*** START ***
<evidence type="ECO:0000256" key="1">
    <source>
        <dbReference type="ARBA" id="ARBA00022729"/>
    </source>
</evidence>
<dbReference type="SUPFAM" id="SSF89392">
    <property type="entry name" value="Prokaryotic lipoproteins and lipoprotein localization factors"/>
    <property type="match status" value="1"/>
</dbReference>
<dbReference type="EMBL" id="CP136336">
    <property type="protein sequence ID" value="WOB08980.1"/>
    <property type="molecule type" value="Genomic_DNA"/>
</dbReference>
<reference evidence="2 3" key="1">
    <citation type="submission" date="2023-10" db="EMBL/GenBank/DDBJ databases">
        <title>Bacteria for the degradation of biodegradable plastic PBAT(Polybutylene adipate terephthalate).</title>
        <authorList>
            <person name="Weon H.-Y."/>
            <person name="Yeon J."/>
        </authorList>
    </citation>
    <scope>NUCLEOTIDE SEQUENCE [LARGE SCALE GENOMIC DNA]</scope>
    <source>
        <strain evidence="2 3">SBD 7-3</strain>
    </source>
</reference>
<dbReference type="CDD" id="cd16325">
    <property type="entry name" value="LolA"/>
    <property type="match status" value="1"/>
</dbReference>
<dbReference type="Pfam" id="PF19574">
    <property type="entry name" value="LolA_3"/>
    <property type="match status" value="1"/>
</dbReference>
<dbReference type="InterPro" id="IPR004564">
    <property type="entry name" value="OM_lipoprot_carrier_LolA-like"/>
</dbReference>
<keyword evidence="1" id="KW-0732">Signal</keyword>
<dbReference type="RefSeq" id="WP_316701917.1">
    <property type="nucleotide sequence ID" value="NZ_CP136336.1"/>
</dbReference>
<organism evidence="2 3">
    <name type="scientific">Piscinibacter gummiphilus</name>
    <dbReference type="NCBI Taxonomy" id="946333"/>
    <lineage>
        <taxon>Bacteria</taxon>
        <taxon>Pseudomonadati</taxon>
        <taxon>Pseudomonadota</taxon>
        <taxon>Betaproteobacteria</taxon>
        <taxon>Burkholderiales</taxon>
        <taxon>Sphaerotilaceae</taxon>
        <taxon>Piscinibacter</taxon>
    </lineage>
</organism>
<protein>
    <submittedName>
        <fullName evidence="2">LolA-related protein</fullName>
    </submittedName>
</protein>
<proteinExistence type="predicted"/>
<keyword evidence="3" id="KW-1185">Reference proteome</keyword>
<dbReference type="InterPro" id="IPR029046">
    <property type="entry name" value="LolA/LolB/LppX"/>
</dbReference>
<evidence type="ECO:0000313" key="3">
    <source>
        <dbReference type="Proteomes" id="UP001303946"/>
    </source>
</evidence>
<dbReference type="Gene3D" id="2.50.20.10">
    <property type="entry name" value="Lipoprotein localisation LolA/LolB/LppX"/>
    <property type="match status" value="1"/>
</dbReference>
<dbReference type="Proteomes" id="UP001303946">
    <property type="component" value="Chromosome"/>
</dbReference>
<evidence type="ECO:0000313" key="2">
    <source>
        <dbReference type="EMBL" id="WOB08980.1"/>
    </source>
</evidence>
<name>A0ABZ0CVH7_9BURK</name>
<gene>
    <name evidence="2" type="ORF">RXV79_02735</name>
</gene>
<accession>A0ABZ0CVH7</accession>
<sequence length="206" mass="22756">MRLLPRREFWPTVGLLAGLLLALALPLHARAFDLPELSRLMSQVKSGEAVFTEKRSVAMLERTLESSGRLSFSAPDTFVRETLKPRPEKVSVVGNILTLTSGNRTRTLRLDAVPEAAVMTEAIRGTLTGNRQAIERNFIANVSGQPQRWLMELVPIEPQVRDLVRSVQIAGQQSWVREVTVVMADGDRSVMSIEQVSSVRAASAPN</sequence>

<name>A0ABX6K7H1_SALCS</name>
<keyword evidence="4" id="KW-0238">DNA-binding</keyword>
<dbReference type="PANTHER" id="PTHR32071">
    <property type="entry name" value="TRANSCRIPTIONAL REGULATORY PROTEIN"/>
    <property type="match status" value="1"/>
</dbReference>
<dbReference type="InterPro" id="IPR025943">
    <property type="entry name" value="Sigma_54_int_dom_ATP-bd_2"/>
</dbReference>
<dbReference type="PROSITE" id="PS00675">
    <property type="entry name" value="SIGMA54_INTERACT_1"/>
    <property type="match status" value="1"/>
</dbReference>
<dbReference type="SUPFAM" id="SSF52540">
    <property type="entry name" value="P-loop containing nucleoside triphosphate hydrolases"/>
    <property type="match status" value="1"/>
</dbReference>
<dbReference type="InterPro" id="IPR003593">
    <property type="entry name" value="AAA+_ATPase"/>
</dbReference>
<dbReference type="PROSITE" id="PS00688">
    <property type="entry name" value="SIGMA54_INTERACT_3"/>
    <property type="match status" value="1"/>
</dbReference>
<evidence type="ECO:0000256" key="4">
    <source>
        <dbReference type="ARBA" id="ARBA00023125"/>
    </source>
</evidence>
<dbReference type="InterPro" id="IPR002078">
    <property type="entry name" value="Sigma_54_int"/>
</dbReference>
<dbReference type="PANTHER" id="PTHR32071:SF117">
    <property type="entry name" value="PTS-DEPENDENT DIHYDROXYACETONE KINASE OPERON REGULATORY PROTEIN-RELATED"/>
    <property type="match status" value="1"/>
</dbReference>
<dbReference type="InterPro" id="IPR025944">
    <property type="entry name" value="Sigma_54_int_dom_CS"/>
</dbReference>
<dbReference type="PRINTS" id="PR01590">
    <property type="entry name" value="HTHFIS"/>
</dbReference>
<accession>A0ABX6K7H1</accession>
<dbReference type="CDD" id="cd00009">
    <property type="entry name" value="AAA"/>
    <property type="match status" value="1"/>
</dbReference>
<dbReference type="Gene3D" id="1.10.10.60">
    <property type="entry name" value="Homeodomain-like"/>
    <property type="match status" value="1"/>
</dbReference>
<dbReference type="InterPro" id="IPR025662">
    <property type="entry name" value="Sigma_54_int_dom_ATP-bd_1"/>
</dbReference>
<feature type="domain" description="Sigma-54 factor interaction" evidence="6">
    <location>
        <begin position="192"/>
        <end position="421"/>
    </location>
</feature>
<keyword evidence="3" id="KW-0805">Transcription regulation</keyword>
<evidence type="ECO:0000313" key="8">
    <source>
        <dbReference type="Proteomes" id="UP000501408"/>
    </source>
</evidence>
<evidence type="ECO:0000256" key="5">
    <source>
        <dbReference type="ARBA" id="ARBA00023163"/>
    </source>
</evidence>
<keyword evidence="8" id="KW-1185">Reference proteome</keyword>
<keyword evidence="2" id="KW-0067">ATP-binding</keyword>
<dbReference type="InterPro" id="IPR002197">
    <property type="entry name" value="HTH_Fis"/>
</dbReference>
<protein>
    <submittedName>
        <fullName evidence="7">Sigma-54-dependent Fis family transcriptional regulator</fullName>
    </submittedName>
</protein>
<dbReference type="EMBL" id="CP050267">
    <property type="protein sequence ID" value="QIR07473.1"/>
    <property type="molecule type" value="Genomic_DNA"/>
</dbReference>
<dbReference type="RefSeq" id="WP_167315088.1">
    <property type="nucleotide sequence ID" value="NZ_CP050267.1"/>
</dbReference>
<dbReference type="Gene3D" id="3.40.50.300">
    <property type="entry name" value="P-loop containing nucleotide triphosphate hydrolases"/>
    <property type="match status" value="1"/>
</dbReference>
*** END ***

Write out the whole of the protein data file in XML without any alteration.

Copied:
<evidence type="ECO:0000256" key="1">
    <source>
        <dbReference type="ARBA" id="ARBA00022729"/>
    </source>
</evidence>
<dbReference type="SUPFAM" id="SSF89392">
    <property type="entry name" value="Prokaryotic lipoproteins and lipoprotein localization factors"/>
    <property type="match status" value="1"/>
</dbReference>
<dbReference type="EMBL" id="CP136336">
    <property type="protein sequence ID" value="WOB08980.1"/>
    <property type="molecule type" value="Genomic_DNA"/>
</dbReference>
<reference evidence="2 3" key="1">
    <citation type="submission" date="2023-10" db="EMBL/GenBank/DDBJ databases">
        <title>Bacteria for the degradation of biodegradable plastic PBAT(Polybutylene adipate terephthalate).</title>
        <authorList>
            <person name="Weon H.-Y."/>
            <person name="Yeon J."/>
        </authorList>
    </citation>
    <scope>NUCLEOTIDE SEQUENCE [LARGE SCALE GENOMIC DNA]</scope>
    <source>
        <strain evidence="2 3">SBD 7-3</strain>
    </source>
</reference>
<dbReference type="CDD" id="cd16325">
    <property type="entry name" value="LolA"/>
    <property type="match status" value="1"/>
</dbReference>
<dbReference type="Pfam" id="PF19574">
    <property type="entry name" value="LolA_3"/>
    <property type="match status" value="1"/>
</dbReference>
<dbReference type="InterPro" id="IPR004564">
    <property type="entry name" value="OM_lipoprot_carrier_LolA-like"/>
</dbReference>
<keyword evidence="1" id="KW-0732">Signal</keyword>
<dbReference type="RefSeq" id="WP_316701917.1">
    <property type="nucleotide sequence ID" value="NZ_CP136336.1"/>
</dbReference>
<organism evidence="2 3">
    <name type="scientific">Piscinibacter gummiphilus</name>
    <dbReference type="NCBI Taxonomy" id="946333"/>
    <lineage>
        <taxon>Bacteria</taxon>
        <taxon>Pseudomonadati</taxon>
        <taxon>Pseudomonadota</taxon>
        <taxon>Betaproteobacteria</taxon>
        <taxon>Burkholderiales</taxon>
        <taxon>Sphaerotilaceae</taxon>
        <taxon>Piscinibacter</taxon>
    </lineage>
</organism>
<protein>
    <submittedName>
        <fullName evidence="2">LolA-related protein</fullName>
    </submittedName>
</protein>
<proteinExistence type="predicted"/>
<keyword evidence="3" id="KW-1185">Reference proteome</keyword>
<dbReference type="InterPro" id="IPR029046">
    <property type="entry name" value="LolA/LolB/LppX"/>
</dbReference>
<evidence type="ECO:0000313" key="3">
    <source>
        <dbReference type="Proteomes" id="UP001303946"/>
    </source>
</evidence>
<dbReference type="Gene3D" id="2.50.20.10">
    <property type="entry name" value="Lipoprotein localisation LolA/LolB/LppX"/>
    <property type="match status" value="1"/>
</dbReference>
<dbReference type="Proteomes" id="UP001303946">
    <property type="component" value="Chromosome"/>
</dbReference>
<evidence type="ECO:0000313" key="2">
    <source>
        <dbReference type="EMBL" id="WOB08980.1"/>
    </source>
</evidence>
<name>A0ABZ0CVH7_9BURK</name>
<gene>
    <name evidence="2" type="ORF">RXV79_02735</name>
</gene>
<accession>A0ABZ0CVH7</accession>
<sequence length="206" mass="22756">MRLLPRREFWPTVGLLAGLLLALALPLHARAFDLPELSRLMSQVKSGEAVFTEKRSVAMLERTLESSGRLSFSAPDTFVRETLKPRPEKVSVVGNILTLTSGNRTRTLRLDAVPEAAVMTEAIRGTLTGNRQAIERNFIANVSGQPQRWLMELVPIEPQVRDLVRSVQIAGQQSWVREVTVVMADGDRSVMSIEQVSSVRAASAPN</sequence>

<name>A0ABX6K7H1_SALCS</name>
<keyword evidence="4" id="KW-0238">DNA-binding</keyword>
<dbReference type="PANTHER" id="PTHR32071">
    <property type="entry name" value="TRANSCRIPTIONAL REGULATORY PROTEIN"/>
    <property type="match status" value="1"/>
</dbReference>
<dbReference type="InterPro" id="IPR025943">
    <property type="entry name" value="Sigma_54_int_dom_ATP-bd_2"/>
</dbReference>
<dbReference type="PROSITE" id="PS00675">
    <property type="entry name" value="SIGMA54_INTERACT_1"/>
    <property type="match status" value="1"/>
</dbReference>
<dbReference type="SUPFAM" id="SSF52540">
    <property type="entry name" value="P-loop containing nucleoside triphosphate hydrolases"/>
    <property type="match status" value="1"/>
</dbReference>
<dbReference type="InterPro" id="IPR003593">
    <property type="entry name" value="AAA+_ATPase"/>
</dbReference>
<dbReference type="PROSITE" id="PS00688">
    <property type="entry name" value="SIGMA54_INTERACT_3"/>
    <property type="match status" value="1"/>
</dbReference>
<evidence type="ECO:0000256" key="4">
    <source>
        <dbReference type="ARBA" id="ARBA00023125"/>
    </source>
</evidence>
<dbReference type="InterPro" id="IPR002078">
    <property type="entry name" value="Sigma_54_int"/>
</dbReference>
<dbReference type="PANTHER" id="PTHR32071:SF117">
    <property type="entry name" value="PTS-DEPENDENT DIHYDROXYACETONE KINASE OPERON REGULATORY PROTEIN-RELATED"/>
    <property type="match status" value="1"/>
</dbReference>
<dbReference type="InterPro" id="IPR025944">
    <property type="entry name" value="Sigma_54_int_dom_CS"/>
</dbReference>
<dbReference type="PRINTS" id="PR01590">
    <property type="entry name" value="HTHFIS"/>
</dbReference>
<accession>A0ABX6K7H1</accession>
<dbReference type="CDD" id="cd00009">
    <property type="entry name" value="AAA"/>
    <property type="match status" value="1"/>
</dbReference>
<dbReference type="Gene3D" id="1.10.10.60">
    <property type="entry name" value="Homeodomain-like"/>
    <property type="match status" value="1"/>
</dbReference>
<dbReference type="InterPro" id="IPR025662">
    <property type="entry name" value="Sigma_54_int_dom_ATP-bd_1"/>
</dbReference>
<feature type="domain" description="Sigma-54 factor interaction" evidence="6">
    <location>
        <begin position="192"/>
        <end position="421"/>
    </location>
</feature>
<keyword evidence="3" id="KW-0805">Transcription regulation</keyword>
<evidence type="ECO:0000313" key="8">
    <source>
        <dbReference type="Proteomes" id="UP000501408"/>
    </source>
</evidence>
<evidence type="ECO:0000256" key="5">
    <source>
        <dbReference type="ARBA" id="ARBA00023163"/>
    </source>
</evidence>
<keyword evidence="8" id="KW-1185">Reference proteome</keyword>
<keyword evidence="2" id="KW-0067">ATP-binding</keyword>
<dbReference type="InterPro" id="IPR002197">
    <property type="entry name" value="HTH_Fis"/>
</dbReference>
<protein>
    <submittedName>
        <fullName evidence="7">Sigma-54-dependent Fis family transcriptional regulator</fullName>
    </submittedName>
</protein>
<dbReference type="EMBL" id="CP050267">
    <property type="protein sequence ID" value="QIR07473.1"/>
    <property type="molecule type" value="Genomic_DNA"/>
</dbReference>
<dbReference type="RefSeq" id="WP_167315088.1">
    <property type="nucleotide sequence ID" value="NZ_CP050267.1"/>
</dbReference>
<dbReference type="Gene3D" id="3.40.50.300">
    <property type="entry name" value="P-loop containing nucleotide triphosphate hydrolases"/>
    <property type="match status" value="1"/>
</dbReference>